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US Open admit Mickelson and other ‘rebels’

Phil Mickelson and Dustin Johnson are welcome to play the US Open next week under a USGA decision that put the open nature of the championship ahead of a player’s decision to play in a Saudi-funded rival league.

Mickelson and Johnson are among a dozen ‘rebel’ players in the LIV Golf Invitational this week who are exempt for the US Open on June 16-19 at Brookline, near Boston. Both have said they plan to play the third major of the year.

Among other US Open players who signed up for the new league are Sergio Garcia, Louis Oosthuizen and Kevin Na.

“Regarding players who may choose to play in London this week, we simply asked ourselves this question — should a player who had earned his way into the 2022 U.S. Open, via our published field criteria, be pulled out of the field as a result of his decision to play in another event? And we ultimately decided that they should not,” the USGA said on Tuesday.

That the US Open chose not to deny entry was not surprising. The second-oldest championship in golf takes pride in the open nature of its 156-man field. None of the other four majors has criteria in place that forces roughly 50% of the field to go through 36-hole qualifying.

“It’s one of the things that separates our Open from everybody else. And if you don’t believe that, watch what happened yesterday,” Mike Whan, the CEO of the USGA, said.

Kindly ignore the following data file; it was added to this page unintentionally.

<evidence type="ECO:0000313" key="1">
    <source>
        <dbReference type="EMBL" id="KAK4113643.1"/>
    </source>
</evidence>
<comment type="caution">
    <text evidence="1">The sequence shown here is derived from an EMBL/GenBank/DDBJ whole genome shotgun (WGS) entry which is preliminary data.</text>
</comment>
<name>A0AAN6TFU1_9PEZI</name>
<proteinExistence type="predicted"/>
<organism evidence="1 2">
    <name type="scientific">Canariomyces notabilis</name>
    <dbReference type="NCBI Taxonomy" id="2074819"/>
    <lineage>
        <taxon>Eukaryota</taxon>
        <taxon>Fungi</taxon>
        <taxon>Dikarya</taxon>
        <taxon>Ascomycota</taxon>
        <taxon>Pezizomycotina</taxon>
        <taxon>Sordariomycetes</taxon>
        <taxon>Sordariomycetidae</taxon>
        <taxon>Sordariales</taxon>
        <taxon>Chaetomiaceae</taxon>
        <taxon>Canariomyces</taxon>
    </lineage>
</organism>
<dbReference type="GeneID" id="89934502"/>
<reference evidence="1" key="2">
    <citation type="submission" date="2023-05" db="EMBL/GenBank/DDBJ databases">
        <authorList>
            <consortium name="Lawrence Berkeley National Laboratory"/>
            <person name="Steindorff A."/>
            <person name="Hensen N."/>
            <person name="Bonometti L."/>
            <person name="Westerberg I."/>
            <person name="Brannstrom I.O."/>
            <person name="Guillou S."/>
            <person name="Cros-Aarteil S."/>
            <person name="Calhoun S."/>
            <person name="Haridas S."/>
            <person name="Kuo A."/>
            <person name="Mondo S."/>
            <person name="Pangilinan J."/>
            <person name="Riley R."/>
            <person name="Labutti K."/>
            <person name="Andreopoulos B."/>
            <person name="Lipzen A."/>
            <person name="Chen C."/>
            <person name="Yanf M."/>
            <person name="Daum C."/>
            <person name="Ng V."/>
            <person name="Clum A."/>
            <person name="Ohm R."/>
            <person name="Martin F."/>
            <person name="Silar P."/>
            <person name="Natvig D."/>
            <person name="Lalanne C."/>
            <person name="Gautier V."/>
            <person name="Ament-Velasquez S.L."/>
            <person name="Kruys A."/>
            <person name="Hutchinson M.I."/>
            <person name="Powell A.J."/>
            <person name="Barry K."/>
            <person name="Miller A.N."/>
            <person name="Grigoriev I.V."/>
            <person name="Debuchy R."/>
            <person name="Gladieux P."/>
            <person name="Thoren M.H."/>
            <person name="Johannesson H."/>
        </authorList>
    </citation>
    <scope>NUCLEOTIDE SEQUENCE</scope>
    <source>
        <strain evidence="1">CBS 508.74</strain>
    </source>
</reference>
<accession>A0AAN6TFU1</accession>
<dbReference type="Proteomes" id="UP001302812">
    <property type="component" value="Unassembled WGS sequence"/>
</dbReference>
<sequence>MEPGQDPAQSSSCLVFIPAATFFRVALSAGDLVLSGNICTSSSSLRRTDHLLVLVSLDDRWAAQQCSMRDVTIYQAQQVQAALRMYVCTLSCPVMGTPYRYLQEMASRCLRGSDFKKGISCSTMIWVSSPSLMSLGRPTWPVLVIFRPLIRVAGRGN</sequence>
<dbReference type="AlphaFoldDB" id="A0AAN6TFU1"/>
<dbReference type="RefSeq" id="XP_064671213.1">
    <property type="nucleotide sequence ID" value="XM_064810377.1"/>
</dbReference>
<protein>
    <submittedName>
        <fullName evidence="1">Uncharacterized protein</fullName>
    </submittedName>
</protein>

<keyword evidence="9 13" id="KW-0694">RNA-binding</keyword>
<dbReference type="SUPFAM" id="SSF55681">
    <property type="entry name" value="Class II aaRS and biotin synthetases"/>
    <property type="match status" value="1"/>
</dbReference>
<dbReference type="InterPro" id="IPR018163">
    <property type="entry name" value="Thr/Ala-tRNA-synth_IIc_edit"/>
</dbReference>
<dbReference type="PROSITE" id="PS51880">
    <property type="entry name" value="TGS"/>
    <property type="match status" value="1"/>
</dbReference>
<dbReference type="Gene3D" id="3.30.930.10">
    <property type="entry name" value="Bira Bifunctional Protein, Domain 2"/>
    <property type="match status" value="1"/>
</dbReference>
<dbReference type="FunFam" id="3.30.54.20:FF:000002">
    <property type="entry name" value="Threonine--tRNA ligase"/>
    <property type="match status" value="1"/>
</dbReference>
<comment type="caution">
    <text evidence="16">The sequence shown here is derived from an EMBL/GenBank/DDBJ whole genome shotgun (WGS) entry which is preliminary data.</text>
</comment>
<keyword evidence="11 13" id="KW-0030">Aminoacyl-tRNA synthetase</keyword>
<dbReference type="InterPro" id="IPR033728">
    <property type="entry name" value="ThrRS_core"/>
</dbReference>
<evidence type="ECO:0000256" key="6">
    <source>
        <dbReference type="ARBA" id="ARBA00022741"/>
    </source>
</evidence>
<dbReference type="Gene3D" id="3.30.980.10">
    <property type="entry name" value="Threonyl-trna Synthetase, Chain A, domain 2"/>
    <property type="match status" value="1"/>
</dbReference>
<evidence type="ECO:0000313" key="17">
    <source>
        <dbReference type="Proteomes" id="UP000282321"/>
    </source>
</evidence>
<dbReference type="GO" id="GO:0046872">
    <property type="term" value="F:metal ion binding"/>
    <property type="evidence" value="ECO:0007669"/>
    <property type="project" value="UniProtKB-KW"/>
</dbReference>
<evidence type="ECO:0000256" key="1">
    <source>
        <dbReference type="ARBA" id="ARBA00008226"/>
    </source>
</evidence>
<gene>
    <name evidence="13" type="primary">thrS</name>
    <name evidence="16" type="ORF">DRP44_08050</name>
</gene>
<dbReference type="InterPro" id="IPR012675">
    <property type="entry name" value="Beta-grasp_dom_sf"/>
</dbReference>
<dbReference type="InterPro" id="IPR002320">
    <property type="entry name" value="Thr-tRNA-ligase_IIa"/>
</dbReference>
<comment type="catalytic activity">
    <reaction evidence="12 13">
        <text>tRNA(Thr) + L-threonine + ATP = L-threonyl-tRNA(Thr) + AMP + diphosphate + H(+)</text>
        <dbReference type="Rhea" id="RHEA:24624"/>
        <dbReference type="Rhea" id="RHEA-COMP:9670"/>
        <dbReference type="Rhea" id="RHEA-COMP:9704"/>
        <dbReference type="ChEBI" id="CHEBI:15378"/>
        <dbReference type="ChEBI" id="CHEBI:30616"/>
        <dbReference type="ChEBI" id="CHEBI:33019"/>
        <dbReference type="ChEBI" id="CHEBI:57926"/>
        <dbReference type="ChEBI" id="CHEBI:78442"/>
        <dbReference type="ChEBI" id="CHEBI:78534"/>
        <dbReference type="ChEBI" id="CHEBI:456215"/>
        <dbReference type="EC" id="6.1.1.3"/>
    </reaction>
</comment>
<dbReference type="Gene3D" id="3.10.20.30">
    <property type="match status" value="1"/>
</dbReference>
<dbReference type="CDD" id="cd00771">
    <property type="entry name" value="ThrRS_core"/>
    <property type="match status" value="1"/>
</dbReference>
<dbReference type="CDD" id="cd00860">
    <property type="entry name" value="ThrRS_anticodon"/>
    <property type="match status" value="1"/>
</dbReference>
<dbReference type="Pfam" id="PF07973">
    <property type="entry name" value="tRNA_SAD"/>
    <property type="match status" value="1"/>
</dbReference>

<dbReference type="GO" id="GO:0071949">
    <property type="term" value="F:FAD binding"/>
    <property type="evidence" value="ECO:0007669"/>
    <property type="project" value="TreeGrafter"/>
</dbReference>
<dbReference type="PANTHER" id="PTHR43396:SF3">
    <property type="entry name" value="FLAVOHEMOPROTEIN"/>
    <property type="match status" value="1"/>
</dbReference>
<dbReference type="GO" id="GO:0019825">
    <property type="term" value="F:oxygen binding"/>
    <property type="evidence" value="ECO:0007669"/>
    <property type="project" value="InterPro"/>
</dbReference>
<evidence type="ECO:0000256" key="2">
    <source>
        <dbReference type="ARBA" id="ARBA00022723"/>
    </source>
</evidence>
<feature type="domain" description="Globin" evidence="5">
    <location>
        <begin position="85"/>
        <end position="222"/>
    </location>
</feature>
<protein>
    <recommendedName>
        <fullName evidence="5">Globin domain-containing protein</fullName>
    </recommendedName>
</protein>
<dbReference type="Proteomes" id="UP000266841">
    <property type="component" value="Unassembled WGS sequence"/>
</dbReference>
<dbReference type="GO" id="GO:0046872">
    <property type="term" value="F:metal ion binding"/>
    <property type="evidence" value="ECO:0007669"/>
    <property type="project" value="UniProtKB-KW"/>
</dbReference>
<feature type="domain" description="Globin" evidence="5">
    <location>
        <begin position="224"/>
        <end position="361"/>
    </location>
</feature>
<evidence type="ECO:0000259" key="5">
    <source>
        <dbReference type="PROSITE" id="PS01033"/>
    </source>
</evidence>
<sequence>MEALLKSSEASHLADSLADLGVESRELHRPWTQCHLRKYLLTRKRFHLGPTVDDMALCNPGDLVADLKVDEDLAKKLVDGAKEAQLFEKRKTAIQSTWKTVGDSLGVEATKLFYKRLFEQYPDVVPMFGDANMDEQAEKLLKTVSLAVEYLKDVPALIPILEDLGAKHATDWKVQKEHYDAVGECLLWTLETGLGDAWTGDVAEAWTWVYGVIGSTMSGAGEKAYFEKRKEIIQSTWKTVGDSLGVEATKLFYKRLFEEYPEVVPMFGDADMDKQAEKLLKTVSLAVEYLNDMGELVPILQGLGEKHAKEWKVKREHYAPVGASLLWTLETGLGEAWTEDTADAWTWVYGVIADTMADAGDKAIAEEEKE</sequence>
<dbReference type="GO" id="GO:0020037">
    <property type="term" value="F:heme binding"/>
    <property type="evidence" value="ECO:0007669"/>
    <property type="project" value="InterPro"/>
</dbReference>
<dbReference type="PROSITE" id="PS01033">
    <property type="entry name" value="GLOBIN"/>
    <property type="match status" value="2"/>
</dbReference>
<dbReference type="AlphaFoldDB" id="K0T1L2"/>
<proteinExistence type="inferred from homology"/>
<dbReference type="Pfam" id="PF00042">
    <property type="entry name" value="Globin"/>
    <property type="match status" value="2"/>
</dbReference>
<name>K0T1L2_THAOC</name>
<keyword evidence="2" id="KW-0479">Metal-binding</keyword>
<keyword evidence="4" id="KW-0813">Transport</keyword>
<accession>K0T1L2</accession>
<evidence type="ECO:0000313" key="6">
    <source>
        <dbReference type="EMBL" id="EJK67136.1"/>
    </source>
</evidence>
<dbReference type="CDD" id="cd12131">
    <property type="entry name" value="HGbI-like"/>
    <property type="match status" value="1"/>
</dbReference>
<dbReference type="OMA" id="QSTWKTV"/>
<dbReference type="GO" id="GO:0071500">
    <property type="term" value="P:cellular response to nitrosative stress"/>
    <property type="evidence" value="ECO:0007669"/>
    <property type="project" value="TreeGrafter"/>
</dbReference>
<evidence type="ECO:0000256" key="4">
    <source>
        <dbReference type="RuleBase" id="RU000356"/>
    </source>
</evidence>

He was referring to 36-hole qualifiers for 49 spots that were held in eight American cities and one in Canada. Three others were held previously in Texas, Japan and England.

Criticism of the new league headed by Greg Norman starts with the primary source of funding, the sovereign wealth fund in Saudi Arabia, a country with an abysmal record on human rights, most notably the killing of Washington Post columnist Jamal Khashoggi.

“I realise people have strong points of view and think perhaps there should be some morality clause,” Whan said. “As I said to our team last night, with more than 9,300 entrants for the US Open, if we decide what’s on their sleeve or their bag or what tour they’re playing, what we think is OK and not OK, I’m not sure that circle ever stops.

“We don’t track personal beliefs and who funds them,” he said. “It doesn’t mean we don’t care.”

Whether criteria changes for the 2023 US Open and beyond is to be determined.

“What this thing is now is different than it was four months ago and what it will be eight months from now,” Whan said. “It’s a bit of a moving target. It would be inconsistent of us to decide now what next year’s criteria looks like.”

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